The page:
Monday, April 4, 2011

WNU #1074: Sweatshop Zone Will Displace Haitian Farmers

Weekly News Update on the Americas
Issue #1074, April 3, 2011

1. Haiti: New Sweatshop Zone Will Displace Farmers
2. Mexico: Unions Protest “Labor Reform” Proposal
3. Honduras: US Blames Protesters as Repression Mounts
4. Links to alternative sources on: Latin America, Argentina, Brazil, Bolivia, Peru, Venezuela, El Salvador, Honduras, Guatemala, Mexico, Cuba, Haiti

ISSN#: 1084 922X. Weekly News Update on the Americas covers news from Latin America and the Caribbean, compiled and written from a progressive perspective. It has been published weekly by the Nicaragua Solidarity Network of Greater New York since 1990. For a subscription, write to It is archived at

*1. Haiti: New Sweatshop Zone Will Displace Farmers
Sae-A Trading Co. Ltd, South Korea’s leading apparel manufacturer, is pushing ahead with plans to open a large garment assembly plant next March near the coastal village of Caracol in Haiti’s Northeast department. The firm, which supplies garments to such major US retailers as Target, Wal-Mart, Kohl’s and GAP, claims the factory will create 20,000 jobs paying at least four times the average Haitian’s share of the annual gross domestic product (GDP)--which would work out to a wage of about $8 a day for the factory workers. The operation is to include the country’s first facility for producing textiles, a knit and dyeing mill which will use some 6,000 tons of ground water a day.

Sae-A will be the main tenant in the Northern Industrial Park, a new 617-acre “free trade zone” (FTZ, a complex of assembly plants). The park may also house two other apparel companies and a furniture manufacturer, according to Mark D’Sa, a Miami-based GAP executive who has been “on loan” with the State Department to work on Haiti trade policy.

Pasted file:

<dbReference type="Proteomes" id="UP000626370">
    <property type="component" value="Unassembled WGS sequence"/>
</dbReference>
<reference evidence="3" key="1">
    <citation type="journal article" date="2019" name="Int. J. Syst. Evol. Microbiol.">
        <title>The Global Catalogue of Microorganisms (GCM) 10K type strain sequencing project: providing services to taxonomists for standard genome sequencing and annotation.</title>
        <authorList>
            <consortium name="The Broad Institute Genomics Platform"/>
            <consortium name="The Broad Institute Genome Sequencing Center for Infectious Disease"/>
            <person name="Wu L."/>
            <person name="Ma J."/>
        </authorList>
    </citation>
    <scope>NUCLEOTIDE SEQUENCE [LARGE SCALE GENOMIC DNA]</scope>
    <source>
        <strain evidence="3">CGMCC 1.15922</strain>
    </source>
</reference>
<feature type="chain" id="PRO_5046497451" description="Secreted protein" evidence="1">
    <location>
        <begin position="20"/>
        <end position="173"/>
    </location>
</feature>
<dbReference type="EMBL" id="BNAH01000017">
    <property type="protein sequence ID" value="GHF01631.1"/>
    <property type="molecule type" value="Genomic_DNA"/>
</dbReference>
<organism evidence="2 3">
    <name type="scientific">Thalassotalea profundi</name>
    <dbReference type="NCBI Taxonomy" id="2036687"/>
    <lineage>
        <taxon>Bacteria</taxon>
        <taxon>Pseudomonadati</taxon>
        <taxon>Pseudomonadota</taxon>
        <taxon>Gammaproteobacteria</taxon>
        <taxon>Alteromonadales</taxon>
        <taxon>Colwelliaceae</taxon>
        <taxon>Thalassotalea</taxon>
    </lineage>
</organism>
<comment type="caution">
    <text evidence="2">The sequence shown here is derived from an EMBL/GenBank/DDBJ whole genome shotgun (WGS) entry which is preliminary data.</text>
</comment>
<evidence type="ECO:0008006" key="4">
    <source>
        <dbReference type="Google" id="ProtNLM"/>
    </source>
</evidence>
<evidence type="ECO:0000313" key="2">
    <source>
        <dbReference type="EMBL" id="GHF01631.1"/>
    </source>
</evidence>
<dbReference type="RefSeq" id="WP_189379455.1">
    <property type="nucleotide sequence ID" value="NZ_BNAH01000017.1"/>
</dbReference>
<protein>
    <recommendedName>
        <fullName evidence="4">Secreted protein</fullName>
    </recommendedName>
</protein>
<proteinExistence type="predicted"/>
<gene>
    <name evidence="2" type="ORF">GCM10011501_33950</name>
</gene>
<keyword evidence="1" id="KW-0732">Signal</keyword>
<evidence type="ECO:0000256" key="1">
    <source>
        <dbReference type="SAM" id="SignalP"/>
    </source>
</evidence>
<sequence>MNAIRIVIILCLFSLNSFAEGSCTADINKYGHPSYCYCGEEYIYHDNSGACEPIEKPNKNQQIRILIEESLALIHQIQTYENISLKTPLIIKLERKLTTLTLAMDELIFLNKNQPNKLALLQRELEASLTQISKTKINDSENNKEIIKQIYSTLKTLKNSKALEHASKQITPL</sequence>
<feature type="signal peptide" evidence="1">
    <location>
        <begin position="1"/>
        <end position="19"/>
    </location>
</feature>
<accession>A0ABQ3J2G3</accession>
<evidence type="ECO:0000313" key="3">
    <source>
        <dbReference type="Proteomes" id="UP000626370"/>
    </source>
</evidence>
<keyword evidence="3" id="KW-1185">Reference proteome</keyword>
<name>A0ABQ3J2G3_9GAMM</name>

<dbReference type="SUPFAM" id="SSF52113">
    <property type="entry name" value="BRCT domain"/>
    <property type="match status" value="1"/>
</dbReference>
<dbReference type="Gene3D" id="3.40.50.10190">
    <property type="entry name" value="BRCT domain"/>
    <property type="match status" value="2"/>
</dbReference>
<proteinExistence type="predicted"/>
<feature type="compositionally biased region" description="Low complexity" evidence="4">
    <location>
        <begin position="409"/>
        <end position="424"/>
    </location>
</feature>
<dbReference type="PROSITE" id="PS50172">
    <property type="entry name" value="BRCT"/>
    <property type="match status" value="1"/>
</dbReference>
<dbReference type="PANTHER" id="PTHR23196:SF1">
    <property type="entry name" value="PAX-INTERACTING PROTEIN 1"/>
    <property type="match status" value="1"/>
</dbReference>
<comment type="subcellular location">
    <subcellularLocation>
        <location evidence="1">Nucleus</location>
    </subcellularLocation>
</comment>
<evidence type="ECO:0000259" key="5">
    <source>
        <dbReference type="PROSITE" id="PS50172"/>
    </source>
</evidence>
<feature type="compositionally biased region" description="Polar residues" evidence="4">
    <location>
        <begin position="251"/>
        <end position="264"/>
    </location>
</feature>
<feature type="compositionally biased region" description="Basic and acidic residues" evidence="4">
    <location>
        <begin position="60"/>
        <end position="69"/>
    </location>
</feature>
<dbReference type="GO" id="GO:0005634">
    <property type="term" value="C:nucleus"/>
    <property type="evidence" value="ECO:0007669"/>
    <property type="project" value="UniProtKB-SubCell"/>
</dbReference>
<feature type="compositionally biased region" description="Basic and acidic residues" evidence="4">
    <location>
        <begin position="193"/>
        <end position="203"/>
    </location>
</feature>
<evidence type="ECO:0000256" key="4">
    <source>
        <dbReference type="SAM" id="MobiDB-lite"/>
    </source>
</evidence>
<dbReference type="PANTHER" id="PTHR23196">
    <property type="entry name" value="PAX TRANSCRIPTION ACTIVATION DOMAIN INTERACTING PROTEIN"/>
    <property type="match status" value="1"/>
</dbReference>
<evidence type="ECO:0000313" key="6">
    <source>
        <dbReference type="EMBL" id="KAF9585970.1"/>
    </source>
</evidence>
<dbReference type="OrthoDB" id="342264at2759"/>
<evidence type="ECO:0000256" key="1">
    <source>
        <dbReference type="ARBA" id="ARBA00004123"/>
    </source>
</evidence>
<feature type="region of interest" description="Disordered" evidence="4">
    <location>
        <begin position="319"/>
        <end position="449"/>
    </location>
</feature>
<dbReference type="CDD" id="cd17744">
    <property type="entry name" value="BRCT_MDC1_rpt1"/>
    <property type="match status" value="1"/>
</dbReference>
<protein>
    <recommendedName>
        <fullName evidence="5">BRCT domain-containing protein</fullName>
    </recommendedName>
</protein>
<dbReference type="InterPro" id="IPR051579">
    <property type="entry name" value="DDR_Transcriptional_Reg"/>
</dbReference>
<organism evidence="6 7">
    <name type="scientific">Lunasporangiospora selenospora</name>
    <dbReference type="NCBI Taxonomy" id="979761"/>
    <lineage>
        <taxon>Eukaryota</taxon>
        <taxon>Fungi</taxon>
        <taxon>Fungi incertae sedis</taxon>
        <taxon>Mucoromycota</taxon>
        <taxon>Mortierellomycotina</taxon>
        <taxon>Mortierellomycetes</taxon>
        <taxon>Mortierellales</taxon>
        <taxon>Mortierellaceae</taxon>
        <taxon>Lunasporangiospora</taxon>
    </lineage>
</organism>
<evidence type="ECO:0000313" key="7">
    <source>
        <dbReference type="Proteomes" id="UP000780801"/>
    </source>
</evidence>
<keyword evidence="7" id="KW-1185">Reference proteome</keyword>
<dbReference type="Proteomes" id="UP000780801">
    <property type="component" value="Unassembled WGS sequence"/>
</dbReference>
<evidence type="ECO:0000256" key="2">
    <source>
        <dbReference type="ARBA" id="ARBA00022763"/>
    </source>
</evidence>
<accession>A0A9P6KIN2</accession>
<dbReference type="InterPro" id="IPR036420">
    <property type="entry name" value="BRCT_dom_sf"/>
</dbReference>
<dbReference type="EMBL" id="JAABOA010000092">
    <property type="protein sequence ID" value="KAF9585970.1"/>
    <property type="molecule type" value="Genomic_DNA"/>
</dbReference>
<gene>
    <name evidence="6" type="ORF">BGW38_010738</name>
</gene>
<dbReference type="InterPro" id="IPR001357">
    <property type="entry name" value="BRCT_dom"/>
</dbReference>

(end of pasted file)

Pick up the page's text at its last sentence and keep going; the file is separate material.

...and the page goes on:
In what US officials call an “unprecedented collaboration,” the US is providing the Northern Industrial Park project with $124 million for constructing 5,000 houses, a 25-megawatt electricity grid, and a waste and water treatment plant, while the Inter-American Development Bank (IADB, or BID in French and Spanish) is putting in more than $100 million for buildings and roads. Sae-A’s investment is $78 million, bringing the cost of the FTZ to more than $300 million. The administration of Haitian president René Préval is donating the land, which the government says is state property, and has committed to compensating the farmers currently using it—illegally, according to the government. [The sources didn’t specify whether the Haitian government would also grant the manufacturers the duty and tariff exemptions that usually benefit assembly plants producing for export.]

The Caracol industrial park is one of two complexes covered by an agreement the Haitian and US governments signed last September. The other factory complex is to be built near a displaced persons camp in Corail-Cesselesse, north of Port-au-Prince [see Update #1052]. The Northern Industrial Park is the second FTZ in the Northeast department: the first was built at Ouanaminthe, near the Dominican border, under the second administration of former president Jean-Bertrand Aristide (1991-1996, 2001-2004).

The US government has been a major force in pushing for the industrial parks. The US Agency for International Development (USAID) calls them “smart economic investments” that will “allow the Haitian people to help themselves.” According to the Miami Herald, US secretary of state Hillary Clinton personally brought the issue up during a visit to South Korea; Sae-A had been apparently been hesitant about the deal, fearing political instability in Haiti. “So much is at stake” in the project, the Herald reported, “that some Haiti observers mused that it was perhaps one of the reasons for the United States’ heavy involvement in the Nov. 28 presidential election debacle.” (MH 3/29/11; USAID Frontlines February/March 2011)

Another project that USAID says allows “Haitian people to help themselves” is the agency’s agricultural program, WINNER (Watershed Initiative for National Natural Environmental Resources), which in 2010 “helped more than 10,500 small- and medium-sized farmers grow corn, sorghum, beans, potatoes and other vegetables…. Overall, the campaign increased production by 75%.” (USAID Frontlines February/March 2011)

A Mar. 30 report by a group of Haitian media organizations, Haiti Grassroots Watch (Ayiti Kale Je, “Haiti Keep Your Eyes Open” in Creole), gave a very different view of the WINNER program.